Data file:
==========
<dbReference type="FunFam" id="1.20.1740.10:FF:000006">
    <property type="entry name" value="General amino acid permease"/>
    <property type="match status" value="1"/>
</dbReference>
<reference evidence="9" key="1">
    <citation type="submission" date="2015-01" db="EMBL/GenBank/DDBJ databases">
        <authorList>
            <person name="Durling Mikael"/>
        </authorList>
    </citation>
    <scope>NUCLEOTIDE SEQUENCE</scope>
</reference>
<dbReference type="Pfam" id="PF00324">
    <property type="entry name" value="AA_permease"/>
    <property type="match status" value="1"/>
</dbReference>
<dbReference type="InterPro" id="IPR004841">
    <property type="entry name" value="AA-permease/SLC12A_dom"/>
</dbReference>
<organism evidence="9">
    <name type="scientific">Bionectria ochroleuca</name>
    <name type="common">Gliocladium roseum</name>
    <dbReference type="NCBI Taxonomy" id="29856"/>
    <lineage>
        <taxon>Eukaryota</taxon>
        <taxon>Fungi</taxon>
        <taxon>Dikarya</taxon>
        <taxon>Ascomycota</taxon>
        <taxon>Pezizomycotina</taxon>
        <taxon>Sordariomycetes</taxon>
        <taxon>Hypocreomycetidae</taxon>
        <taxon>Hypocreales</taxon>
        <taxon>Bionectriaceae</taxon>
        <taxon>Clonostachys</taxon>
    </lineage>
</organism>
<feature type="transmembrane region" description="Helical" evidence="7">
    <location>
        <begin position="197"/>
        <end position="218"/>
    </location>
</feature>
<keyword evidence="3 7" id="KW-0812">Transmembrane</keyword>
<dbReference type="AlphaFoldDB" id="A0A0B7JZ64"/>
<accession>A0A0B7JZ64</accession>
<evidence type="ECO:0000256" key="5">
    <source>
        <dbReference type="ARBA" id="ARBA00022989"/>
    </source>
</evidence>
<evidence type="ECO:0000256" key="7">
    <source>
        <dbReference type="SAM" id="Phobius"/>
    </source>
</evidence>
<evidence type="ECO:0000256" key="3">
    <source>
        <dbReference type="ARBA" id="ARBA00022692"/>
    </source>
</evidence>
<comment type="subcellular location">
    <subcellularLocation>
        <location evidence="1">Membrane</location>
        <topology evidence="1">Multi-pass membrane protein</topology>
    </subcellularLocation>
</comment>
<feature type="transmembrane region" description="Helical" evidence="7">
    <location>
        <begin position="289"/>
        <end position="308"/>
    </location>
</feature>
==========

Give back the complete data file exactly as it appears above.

<dbReference type="FunFam" id="1.20.1740.10:FF:000006">
    <property type="entry name" value="General amino acid permease"/>
    <property type="match status" value="1"/>
</dbReference>
<reference evidence="9" key="1">
    <citation type="submission" date="2015-01" db="EMBL/GenBank/DDBJ databases">
        <authorList>
            <person name="Durling Mikael"/>
        </authorList>
    </citation>
    <scope>NUCLEOTIDE SEQUENCE</scope>
</reference>
<dbReference type="Pfam" id="PF00324">
    <property type="entry name" value="AA_permease"/>
    <property type="match status" value="1"/>
</dbReference>
<dbReference type="InterPro" id="IPR004841">
    <property type="entry name" value="AA-permease/SLC12A_dom"/>
</dbReference>
<organism evidence="9">
    <name type="scientific">Bionectria ochroleuca</name>
    <name type="common">Gliocladium roseum</name>
    <dbReference type="NCBI Taxonomy" id="29856"/>
    <lineage>
        <taxon>Eukaryota</taxon>
        <taxon>Fungi</taxon>
        <taxon>Dikarya</taxon>
        <taxon>Ascomycota</taxon>
        <taxon>Pezizomycotina</taxon>
        <taxon>Sordariomycetes</taxon>
        <taxon>Hypocreomycetidae</taxon>
        <taxon>Hypocreales</taxon>
        <taxon>Bionectriaceae</taxon>
        <taxon>Clonostachys</taxon>
    </lineage>
</organism>
<feature type="transmembrane region" description="Helical" evidence="7">
    <location>
        <begin position="197"/>
        <end position="218"/>
    </location>
</feature>
<keyword evidence="3 7" id="KW-0812">Transmembrane</keyword>
<dbReference type="AlphaFoldDB" id="A0A0B7JZ64"/>
<accession>A0A0B7JZ64</accession>
<evidence type="ECO:0000256" key="5">
    <source>
        <dbReference type="ARBA" id="ARBA00022989"/>
    </source>
</evidence>
<evidence type="ECO:0000256" key="7">
    <source>
        <dbReference type="SAM" id="Phobius"/>
    </source>
</evidence>
<evidence type="ECO:0000256" key="3">
    <source>
        <dbReference type="ARBA" id="ARBA00022692"/>
    </source>
</evidence>
<comment type="subcellular location">
    <subcellularLocation>
        <location evidence="1">Membrane</location>
        <topology evidence="1">Multi-pass membrane protein</topology>
    </subcellularLocation>
</comment>
<feature type="transmembrane region" description="Helical" evidence="7">
    <location>
        <begin position="289"/>
        <end position="308"/>
    </location>
</feature>